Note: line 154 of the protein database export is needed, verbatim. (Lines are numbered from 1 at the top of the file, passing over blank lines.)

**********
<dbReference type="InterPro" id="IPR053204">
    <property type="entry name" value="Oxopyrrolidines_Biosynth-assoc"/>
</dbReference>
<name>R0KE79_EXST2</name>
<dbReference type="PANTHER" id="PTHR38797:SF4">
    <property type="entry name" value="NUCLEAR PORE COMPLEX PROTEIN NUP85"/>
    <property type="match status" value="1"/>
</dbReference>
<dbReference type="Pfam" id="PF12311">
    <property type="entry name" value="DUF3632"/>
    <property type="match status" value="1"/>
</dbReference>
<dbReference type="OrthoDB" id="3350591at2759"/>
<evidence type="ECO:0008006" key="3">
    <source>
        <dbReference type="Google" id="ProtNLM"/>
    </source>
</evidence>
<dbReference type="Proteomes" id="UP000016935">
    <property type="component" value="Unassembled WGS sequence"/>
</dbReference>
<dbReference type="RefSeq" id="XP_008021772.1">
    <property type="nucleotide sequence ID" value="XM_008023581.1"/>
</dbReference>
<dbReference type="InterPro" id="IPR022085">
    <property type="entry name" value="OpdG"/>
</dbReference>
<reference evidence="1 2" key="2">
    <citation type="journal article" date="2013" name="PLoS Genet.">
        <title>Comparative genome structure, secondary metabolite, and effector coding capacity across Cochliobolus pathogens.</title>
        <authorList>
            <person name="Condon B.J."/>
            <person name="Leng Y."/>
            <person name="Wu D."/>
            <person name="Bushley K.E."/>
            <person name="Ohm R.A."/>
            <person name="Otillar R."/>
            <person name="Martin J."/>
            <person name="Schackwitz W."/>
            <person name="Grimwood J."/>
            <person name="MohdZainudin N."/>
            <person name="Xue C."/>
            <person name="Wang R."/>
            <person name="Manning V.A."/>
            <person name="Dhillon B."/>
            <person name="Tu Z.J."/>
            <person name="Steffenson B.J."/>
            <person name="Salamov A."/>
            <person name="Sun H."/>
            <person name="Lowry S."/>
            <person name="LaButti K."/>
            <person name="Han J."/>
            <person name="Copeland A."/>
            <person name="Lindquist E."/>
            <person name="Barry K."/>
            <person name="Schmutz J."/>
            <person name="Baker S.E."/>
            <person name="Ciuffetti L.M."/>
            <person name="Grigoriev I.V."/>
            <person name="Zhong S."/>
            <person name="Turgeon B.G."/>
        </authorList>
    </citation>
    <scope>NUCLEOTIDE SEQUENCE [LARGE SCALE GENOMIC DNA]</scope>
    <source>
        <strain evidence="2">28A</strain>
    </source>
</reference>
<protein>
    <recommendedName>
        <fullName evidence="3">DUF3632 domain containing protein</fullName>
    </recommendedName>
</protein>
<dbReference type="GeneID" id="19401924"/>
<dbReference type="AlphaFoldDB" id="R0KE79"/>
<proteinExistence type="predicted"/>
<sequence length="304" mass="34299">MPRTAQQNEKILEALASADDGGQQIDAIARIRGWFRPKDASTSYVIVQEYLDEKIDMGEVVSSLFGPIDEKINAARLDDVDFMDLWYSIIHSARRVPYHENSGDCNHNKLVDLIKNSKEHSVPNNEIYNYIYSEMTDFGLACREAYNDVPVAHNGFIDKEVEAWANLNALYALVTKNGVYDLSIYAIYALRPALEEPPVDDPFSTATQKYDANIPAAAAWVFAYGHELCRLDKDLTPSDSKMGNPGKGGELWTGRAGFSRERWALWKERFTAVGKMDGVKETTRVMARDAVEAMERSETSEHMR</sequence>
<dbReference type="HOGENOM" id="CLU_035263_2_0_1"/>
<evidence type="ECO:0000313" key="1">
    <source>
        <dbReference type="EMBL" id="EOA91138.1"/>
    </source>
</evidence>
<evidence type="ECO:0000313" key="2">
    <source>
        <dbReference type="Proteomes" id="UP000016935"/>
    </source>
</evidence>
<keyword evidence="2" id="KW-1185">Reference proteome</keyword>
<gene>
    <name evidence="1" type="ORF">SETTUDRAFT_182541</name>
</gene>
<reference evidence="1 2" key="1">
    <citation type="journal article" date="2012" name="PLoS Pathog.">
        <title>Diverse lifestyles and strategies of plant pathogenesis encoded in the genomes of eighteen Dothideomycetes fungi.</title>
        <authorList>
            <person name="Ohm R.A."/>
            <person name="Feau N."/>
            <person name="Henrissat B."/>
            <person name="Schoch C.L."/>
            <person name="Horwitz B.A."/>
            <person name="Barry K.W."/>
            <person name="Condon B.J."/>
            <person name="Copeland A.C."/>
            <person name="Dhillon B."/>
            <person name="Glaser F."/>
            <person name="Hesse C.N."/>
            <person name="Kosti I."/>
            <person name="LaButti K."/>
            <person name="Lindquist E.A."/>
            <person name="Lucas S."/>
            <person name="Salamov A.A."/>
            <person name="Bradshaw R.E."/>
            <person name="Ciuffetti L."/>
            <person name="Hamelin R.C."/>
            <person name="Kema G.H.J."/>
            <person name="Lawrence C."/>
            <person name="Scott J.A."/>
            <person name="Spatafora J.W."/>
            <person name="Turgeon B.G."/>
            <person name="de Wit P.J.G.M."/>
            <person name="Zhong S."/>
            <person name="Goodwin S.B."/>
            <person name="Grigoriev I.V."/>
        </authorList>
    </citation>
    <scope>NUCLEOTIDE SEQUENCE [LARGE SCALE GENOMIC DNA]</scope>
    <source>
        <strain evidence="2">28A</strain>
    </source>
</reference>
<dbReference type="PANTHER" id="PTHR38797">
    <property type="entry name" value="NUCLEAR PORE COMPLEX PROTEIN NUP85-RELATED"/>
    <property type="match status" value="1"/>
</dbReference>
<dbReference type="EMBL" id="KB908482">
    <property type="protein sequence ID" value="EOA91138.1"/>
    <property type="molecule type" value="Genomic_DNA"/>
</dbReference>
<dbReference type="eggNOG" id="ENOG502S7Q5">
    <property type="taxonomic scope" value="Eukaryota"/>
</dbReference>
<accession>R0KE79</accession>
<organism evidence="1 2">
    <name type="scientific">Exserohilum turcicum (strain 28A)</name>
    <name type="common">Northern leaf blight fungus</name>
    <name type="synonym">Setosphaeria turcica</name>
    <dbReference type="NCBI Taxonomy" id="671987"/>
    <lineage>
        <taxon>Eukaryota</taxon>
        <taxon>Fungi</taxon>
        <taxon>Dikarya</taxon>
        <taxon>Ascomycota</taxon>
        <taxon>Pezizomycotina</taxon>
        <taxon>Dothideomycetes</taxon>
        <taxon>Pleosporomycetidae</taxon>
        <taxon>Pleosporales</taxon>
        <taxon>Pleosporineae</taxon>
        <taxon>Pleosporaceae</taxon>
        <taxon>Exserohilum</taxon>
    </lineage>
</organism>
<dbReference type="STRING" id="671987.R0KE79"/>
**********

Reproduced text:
        <taxon>Pezizomycotina</taxon>